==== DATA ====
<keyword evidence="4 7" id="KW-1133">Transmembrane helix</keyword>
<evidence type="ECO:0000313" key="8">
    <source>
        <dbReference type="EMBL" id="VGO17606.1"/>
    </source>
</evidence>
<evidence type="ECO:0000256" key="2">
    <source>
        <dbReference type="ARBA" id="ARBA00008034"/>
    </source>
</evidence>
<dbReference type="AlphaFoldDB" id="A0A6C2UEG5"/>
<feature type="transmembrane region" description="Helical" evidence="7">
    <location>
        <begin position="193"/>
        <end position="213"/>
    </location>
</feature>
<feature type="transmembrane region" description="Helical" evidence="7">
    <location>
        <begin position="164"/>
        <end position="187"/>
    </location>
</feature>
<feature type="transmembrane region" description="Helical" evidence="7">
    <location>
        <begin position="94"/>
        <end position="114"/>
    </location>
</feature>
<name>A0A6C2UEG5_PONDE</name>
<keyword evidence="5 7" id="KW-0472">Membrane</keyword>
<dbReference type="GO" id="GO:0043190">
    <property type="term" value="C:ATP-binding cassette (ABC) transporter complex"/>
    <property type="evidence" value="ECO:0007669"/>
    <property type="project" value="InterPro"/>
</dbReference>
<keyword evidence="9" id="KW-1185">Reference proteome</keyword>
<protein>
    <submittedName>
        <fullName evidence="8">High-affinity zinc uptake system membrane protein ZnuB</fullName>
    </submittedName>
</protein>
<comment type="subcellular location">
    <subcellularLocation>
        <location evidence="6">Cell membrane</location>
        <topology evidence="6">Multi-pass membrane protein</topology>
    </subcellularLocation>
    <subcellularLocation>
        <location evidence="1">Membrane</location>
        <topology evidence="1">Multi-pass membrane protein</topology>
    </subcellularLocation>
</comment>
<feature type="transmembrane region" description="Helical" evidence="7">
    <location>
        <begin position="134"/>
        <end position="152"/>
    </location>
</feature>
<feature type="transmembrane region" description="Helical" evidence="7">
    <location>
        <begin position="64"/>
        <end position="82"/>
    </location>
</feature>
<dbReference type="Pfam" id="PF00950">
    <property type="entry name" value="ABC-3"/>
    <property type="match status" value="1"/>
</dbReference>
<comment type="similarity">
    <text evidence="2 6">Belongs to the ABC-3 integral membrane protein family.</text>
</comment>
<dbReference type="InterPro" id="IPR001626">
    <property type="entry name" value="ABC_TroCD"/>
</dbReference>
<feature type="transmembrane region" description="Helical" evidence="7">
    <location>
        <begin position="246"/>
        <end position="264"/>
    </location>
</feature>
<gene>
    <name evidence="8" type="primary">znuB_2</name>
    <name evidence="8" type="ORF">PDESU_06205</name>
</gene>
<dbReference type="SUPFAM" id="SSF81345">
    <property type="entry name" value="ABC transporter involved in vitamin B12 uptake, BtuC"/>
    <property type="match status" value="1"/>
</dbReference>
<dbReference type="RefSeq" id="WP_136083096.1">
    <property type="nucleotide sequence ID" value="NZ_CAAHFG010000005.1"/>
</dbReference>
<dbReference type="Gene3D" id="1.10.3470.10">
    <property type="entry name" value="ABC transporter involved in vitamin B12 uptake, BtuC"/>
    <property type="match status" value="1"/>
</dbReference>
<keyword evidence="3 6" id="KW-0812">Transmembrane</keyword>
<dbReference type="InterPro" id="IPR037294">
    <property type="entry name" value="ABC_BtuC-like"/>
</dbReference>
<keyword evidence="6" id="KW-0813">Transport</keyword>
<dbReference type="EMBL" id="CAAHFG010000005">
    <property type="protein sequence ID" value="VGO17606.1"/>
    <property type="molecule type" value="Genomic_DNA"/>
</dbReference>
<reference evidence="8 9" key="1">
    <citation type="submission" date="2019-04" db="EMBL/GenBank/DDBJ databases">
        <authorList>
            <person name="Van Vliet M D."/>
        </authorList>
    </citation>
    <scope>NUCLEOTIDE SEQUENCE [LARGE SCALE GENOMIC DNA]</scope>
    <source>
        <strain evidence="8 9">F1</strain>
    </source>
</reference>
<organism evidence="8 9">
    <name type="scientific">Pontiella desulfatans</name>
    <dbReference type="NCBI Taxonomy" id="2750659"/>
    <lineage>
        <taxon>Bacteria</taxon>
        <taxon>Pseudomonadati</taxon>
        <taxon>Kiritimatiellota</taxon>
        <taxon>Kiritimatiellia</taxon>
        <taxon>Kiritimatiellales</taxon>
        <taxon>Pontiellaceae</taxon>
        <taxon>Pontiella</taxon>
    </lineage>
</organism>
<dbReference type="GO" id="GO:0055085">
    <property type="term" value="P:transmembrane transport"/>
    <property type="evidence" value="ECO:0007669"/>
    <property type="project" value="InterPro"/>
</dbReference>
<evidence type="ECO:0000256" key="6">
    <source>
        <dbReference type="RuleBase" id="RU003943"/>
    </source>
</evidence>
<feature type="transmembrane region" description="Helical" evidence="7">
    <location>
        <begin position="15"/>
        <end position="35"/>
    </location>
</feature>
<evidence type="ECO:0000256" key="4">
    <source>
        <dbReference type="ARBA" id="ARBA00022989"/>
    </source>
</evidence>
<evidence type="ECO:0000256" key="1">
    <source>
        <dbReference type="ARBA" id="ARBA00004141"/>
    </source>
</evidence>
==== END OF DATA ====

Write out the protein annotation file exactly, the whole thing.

<keyword evidence="4 7" id="KW-1133">Transmembrane helix</keyword>
<evidence type="ECO:0000313" key="8">
    <source>
        <dbReference type="EMBL" id="VGO17606.1"/>
    </source>
</evidence>
<evidence type="ECO:0000256" key="2">
    <source>
        <dbReference type="ARBA" id="ARBA00008034"/>
    </source>
</evidence>
<dbReference type="AlphaFoldDB" id="A0A6C2UEG5"/>
<feature type="transmembrane region" description="Helical" evidence="7">
    <location>
        <begin position="193"/>
        <end position="213"/>
    </location>
</feature>
<feature type="transmembrane region" description="Helical" evidence="7">
    <location>
        <begin position="164"/>
        <end position="187"/>
    </location>
</feature>
<feature type="transmembrane region" description="Helical" evidence="7">
    <location>
        <begin position="94"/>
        <end position="114"/>
    </location>
</feature>
<name>A0A6C2UEG5_PONDE</name>
<keyword evidence="5 7" id="KW-0472">Membrane</keyword>
<dbReference type="GO" id="GO:0043190">
    <property type="term" value="C:ATP-binding cassette (ABC) transporter complex"/>
    <property type="evidence" value="ECO:0007669"/>
    <property type="project" value="InterPro"/>
</dbReference>
<keyword evidence="9" id="KW-1185">Reference proteome</keyword>
<protein>
    <submittedName>
        <fullName evidence="8">High-affinity zinc uptake system membrane protein ZnuB</fullName>
    </submittedName>
</protein>
<comment type="subcellular location">
    <subcellularLocation>
        <location evidence="6">Cell membrane</location>
        <topology evidence="6">Multi-pass membrane protein</topology>
    </subcellularLocation>
    <subcellularLocation>
        <location evidence="1">Membrane</location>
        <topology evidence="1">Multi-pass membrane protein</topology>
    </subcellularLocation>
</comment>
<feature type="transmembrane region" description="Helical" evidence="7">
    <location>
        <begin position="134"/>
        <end position="152"/>
    </location>
</feature>
<feature type="transmembrane region" description="Helical" evidence="7">
    <location>
        <begin position="64"/>
        <end position="82"/>
    </location>
</feature>
<dbReference type="Pfam" id="PF00950">
    <property type="entry name" value="ABC-3"/>
    <property type="match status" value="1"/>
</dbReference>
<comment type="similarity">
    <text evidence="2 6">Belongs to the ABC-3 integral membrane protein family.</text>
</comment>
<dbReference type="InterPro" id="IPR001626">
    <property type="entry name" value="ABC_TroCD"/>
</dbReference>
<feature type="transmembrane region" description="Helical" evidence="7">
    <location>
        <begin position="246"/>
        <end position="264"/>
    </location>
</feature>
<gene>
    <name evidence="8" type="primary">znuB_2</name>
    <name evidence="8" type="ORF">PDESU_06205</name>
</gene>
<dbReference type="SUPFAM" id="SSF81345">
    <property type="entry name" value="ABC transporter involved in vitamin B12 uptake, BtuC"/>
    <property type="match status" value="1"/>
</dbReference>
<dbReference type="RefSeq" id="WP_136083096.1">
    <property type="nucleotide sequence ID" value="NZ_CAAHFG010000005.1"/>
</dbReference>
<dbReference type="Gene3D" id="1.10.3470.10">
    <property type="entry name" value="ABC transporter involved in vitamin B12 uptake, BtuC"/>
    <property type="match status" value="1"/>
</dbReference>
<keyword evidence="3 6" id="KW-0812">Transmembrane</keyword>
<dbReference type="InterPro" id="IPR037294">
    <property type="entry name" value="ABC_BtuC-like"/>
</dbReference>
<keyword evidence="6" id="KW-0813">Transport</keyword>
<dbReference type="EMBL" id="CAAHFG010000005">
    <property type="protein sequence ID" value="VGO17606.1"/>
    <property type="molecule type" value="Genomic_DNA"/>
</dbReference>
<reference evidence="8 9" key="1">
    <citation type="submission" date="2019-04" db="EMBL/GenBank/DDBJ databases">
        <authorList>
            <person name="Van Vliet M D."/>
        </authorList>
    </citation>
    <scope>NUCLEOTIDE SEQUENCE [LARGE SCALE GENOMIC DNA]</scope>
    <source>
        <strain evidence="8 9">F1</strain>
    </source>
</reference>
<organism evidence="8 9">
    <name type="scientific">Pontiella desulfatans</name>
    <dbReference type="NCBI Taxonomy" id="2750659"/>
    <lineage>
        <taxon>Bacteria</taxon>
        <taxon>Pseudomonadati</taxon>
        <taxon>Kiritimatiellota</taxon>
        <taxon>Kiritimatiellia</taxon>
        <taxon>Kiritimatiellales</taxon>
        <taxon>Pontiellaceae</taxon>
        <taxon>Pontiella</taxon>
    </lineage>
</organism>
<dbReference type="GO" id="GO:0055085">
    <property type="term" value="P:transmembrane transport"/>
    <property type="evidence" value="ECO:0007669"/>
    <property type="project" value="InterPro"/>
</dbReference>
<evidence type="ECO:0000256" key="6">
    <source>
        <dbReference type="RuleBase" id="RU003943"/>
    </source>
</evidence>
<feature type="transmembrane region" description="Helical" evidence="7">
    <location>
        <begin position="15"/>
        <end position="35"/>
    </location>
</feature>
<evidence type="ECO:0000256" key="4">
    <source>
        <dbReference type="ARBA" id="ARBA00022989"/>
    </source>
</evidence>
<evidence type="ECO:0000256" key="1">
    <source>
        <dbReference type="ARBA" id="ARBA00004141"/>
    </source>
</evidence>